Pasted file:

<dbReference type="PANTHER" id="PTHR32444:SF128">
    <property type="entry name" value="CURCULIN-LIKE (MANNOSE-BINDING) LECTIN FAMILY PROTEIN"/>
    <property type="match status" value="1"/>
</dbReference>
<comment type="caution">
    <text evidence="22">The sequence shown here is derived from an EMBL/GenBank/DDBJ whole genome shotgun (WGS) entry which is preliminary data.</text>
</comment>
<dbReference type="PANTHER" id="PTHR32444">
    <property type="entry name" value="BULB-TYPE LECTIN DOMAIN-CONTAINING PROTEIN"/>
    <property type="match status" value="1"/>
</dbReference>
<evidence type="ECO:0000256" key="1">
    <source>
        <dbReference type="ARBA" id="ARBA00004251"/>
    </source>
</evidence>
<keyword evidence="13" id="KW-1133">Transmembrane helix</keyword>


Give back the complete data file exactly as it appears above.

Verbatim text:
<dbReference type="PANTHER" id="PTHR32444:SF128">
    <property type="entry name" value="CURCULIN-LIKE (MANNOSE-BINDING) LECTIN FAMILY PROTEIN"/>
    <property type="match status" value="1"/>
</dbReference>
<comment type="caution">
    <text evidence="22">The sequence shown here is derived from an EMBL/GenBank/DDBJ whole genome shotgun (WGS) entry which is preliminary data.</text>
</comment>
<dbReference type="PANTHER" id="PTHR32444">
    <property type="entry name" value="BULB-TYPE LECTIN DOMAIN-CONTAINING PROTEIN"/>
    <property type="match status" value="1"/>
</dbReference>
<evidence type="ECO:0000256" key="1">
    <source>
        <dbReference type="ARBA" id="ARBA00004251"/>
    </source>
</evidence>
<keyword evidence="13" id="KW-1133">Transmembrane helix</keyword>